The Butcher’s Wife’s Tale
His heart was a poppy, paper-thin.
From the women’s balcony I heard it
during the silent prayers.
His shoulderblades trembled under his tsallit, weapons
I wanted for myself. Blame it on Lilith,
on boredom. Blame it on dirt
got into the mikveh. Blame it
on my red hair, or the gap between
my front teeth, which is a sign
of lustfulness in women, or at least distracts men
from my lack of beauty. But on what
shall I blame love? I asked him
to bring me a loaf of challah,
made in his mother’s kitchen.
I was his first. It was easy from there.
The rebbe’s son, I would meet him
a bit before dawn, holding a lamp,
the cellar door barely open.
Koomt tsoo mir — my hand in the door,
pulling him in, under the earth
fragrant with apples. We kissed
in the darkness of apples.
Upstairs, we smoked cigarettes, and the last of the night
clung to our skin: the dark gold of tobacco,
red gold of his hair, the silver of moon
and of smoke. Our picnics in the garden
of my hand-embroidered bed. A few braids of challah,
the twice-blessed wine, the spiciest
wursts, slaughtered and stuffed by
my husband’s callused hands.
On the trousseau, a half-eaten apple
bruised red to gold.
How could I do it? you wonder,
soft and snug before dawn,
as my husband fed cows
from bare hands? I did it because
of my husband’s hands, because
they were twice as big as my own, animal-
grizzled and freckled and red, pushing
me down and inside me, pushing
beyond what I had. Understand, he was
what I wanted. But then, I wanted a pet of my own. I wanted
white skin of my own to whip,
to kiss and surprise, to bind.
We’d smoke my husband’s cigarettes, rolled
between his thick fingers, pilfered
from his gold case. One morning,
(my husband in Chelm to see about buying a goat)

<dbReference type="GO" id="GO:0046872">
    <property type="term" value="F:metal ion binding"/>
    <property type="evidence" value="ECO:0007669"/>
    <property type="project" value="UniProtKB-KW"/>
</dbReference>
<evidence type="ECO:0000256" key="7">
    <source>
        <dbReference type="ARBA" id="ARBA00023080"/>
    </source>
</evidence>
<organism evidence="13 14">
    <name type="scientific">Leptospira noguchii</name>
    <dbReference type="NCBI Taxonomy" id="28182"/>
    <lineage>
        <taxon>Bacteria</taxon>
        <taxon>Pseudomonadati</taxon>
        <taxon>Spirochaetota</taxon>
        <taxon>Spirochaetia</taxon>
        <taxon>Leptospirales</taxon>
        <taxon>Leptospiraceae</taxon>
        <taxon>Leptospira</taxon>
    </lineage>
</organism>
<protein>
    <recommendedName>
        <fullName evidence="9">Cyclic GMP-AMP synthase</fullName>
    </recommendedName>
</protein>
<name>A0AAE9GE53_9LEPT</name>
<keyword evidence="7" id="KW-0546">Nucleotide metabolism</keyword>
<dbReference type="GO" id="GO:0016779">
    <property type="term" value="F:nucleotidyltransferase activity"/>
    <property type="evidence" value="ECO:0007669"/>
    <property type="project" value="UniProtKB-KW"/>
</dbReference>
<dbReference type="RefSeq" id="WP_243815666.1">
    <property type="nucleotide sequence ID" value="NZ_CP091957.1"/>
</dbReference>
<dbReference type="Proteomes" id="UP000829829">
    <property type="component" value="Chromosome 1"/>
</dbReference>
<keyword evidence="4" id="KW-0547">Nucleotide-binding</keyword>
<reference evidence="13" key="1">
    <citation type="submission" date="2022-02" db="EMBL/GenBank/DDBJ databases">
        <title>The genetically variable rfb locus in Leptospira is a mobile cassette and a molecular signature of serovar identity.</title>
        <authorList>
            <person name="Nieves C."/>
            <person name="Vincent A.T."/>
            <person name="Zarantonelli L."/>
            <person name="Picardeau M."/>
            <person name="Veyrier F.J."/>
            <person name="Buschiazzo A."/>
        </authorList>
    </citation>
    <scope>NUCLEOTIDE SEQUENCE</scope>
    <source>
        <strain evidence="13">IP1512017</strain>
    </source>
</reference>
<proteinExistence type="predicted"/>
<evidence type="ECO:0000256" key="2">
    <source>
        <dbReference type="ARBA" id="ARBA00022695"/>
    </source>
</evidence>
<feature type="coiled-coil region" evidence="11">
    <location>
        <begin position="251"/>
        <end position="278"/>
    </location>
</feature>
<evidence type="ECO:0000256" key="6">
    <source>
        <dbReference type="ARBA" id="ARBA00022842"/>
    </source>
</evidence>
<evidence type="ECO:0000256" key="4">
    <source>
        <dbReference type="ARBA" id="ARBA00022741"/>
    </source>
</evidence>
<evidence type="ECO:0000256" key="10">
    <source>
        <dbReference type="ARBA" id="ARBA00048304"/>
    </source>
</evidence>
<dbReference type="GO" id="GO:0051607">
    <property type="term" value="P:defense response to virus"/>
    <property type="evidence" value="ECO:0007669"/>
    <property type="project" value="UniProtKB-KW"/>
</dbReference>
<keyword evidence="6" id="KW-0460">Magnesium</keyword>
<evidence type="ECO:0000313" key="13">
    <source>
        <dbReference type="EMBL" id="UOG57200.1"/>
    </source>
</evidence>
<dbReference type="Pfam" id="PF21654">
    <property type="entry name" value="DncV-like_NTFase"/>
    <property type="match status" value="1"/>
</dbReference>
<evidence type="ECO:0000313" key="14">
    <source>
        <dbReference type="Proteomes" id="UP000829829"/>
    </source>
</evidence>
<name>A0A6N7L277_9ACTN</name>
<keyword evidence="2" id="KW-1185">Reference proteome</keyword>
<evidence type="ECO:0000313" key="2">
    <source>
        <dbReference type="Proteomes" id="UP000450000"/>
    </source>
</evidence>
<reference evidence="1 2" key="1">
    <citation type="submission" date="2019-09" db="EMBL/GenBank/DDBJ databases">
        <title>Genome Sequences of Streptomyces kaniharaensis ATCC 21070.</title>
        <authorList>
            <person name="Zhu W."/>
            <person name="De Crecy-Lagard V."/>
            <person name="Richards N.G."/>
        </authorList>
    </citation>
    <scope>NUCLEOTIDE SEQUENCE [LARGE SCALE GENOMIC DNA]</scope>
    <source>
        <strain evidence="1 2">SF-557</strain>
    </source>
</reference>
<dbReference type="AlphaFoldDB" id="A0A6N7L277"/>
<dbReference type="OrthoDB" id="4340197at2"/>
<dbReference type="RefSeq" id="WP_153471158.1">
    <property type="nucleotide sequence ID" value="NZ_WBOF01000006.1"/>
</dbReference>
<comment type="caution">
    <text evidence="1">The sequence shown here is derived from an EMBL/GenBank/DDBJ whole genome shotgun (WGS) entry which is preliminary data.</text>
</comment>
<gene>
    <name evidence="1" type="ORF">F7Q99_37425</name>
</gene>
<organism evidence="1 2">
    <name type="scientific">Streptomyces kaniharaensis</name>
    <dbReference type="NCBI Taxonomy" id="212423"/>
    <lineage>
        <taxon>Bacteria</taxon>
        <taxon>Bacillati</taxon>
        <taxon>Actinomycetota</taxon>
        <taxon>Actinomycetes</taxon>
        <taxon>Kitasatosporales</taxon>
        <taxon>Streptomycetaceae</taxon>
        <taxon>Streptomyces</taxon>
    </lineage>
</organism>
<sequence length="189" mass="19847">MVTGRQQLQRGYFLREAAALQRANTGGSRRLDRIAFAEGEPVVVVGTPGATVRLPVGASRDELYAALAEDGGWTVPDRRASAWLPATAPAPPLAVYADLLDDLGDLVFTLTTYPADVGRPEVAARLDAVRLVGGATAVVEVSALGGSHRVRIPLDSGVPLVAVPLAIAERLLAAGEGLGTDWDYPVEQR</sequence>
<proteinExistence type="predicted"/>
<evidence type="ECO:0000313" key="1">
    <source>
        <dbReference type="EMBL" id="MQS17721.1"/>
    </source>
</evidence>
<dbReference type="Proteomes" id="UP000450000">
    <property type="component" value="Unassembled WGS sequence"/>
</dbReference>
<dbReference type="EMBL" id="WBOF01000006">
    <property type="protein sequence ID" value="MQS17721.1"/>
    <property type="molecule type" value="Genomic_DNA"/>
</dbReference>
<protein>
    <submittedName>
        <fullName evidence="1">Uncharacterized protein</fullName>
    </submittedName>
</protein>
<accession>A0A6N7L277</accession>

we woke late to embroidered sheets smeared with ash,
dirty vines on the hem of the bed,
gray pomegranates where we laid our heads.
A dusting of ashes covered the floor —
my lover was the first to notice
the tracks in the ash, like a bird’s,
but the size of a woman’s foot. And the lid
was off my jewelry box, my necklaces scattered
in front of the mirror. Who had been trying them on?
My husband’s gold cigarette case
was newly engraved with some letters — Hebrew —
I cannot read — when I asked what they said,
my lover just clutched at his curls and wept.
Dybbuk, dybbuk, he muttered. Lilim, lilim, ach…
He drew diagrams in dust with his fingers
as I pulled up my stockings and braided my hair.
He told me to hide the cigarette case.
I dropped it in the well, watched the gold
Flash in the sun and the water.
There were spots in my eyes all day.
I told my husband it was an accident.
Today, the rebbe’s son barely looks up from his books
when I buy bread from his mother.
Every morning there’s a sea in my belly.
I can’t bear the salt sweat
beneath my swollen breasts, or the scent
of meat, though my husband makes me eat it,
for the child, he says, for the roses
in my cheeks. He hopes for a boy
and is happy, but I know it will be
a girl like me, that the restlessness
I bear inside me will beat
in her poppy-thin heart. For her I won’t bother
with ribbons, red ribbons in my hair,
or hers, in the doorway, the bars
of her cradle. I will name her after me. Everyone
will whisper, How can she do such a thing?
The Angel of Death is not so smart.
When he comes to your house, two with one name,
he won’t know who to take.
I am an animal, an animal in love.
Love is lodged in the muscle, the best cuts
of meat. Fire cannot wash love away, nor
can salt scour it clean.
Of ashes will always be embers.
When my daughter is born, I will hold her,
glistening red. I will kiss
her pink hands, her gold curls.
I will call her a shayne maidl.
I no longer fear
the evil eye.
I will take her
to the well, toss
my gold bracelets in first.
When she reaches for them,
I’ll give her a push.
All day long, I know,
I will be punished
by spots in my eyes
from her gold curls
flashing in the sun as she falls.
When they ask, I will say,
It was an accident.
Because, in a way, it was.
Colleen McKee is the author of a collection of poetry, My Hot Little Tomato (Cherry Pie, 2007) and co-editor of an anthology of personal narratives, Are We Feeling Better Yet? Women Speak About Health Care in America (PenUltimate, 2008).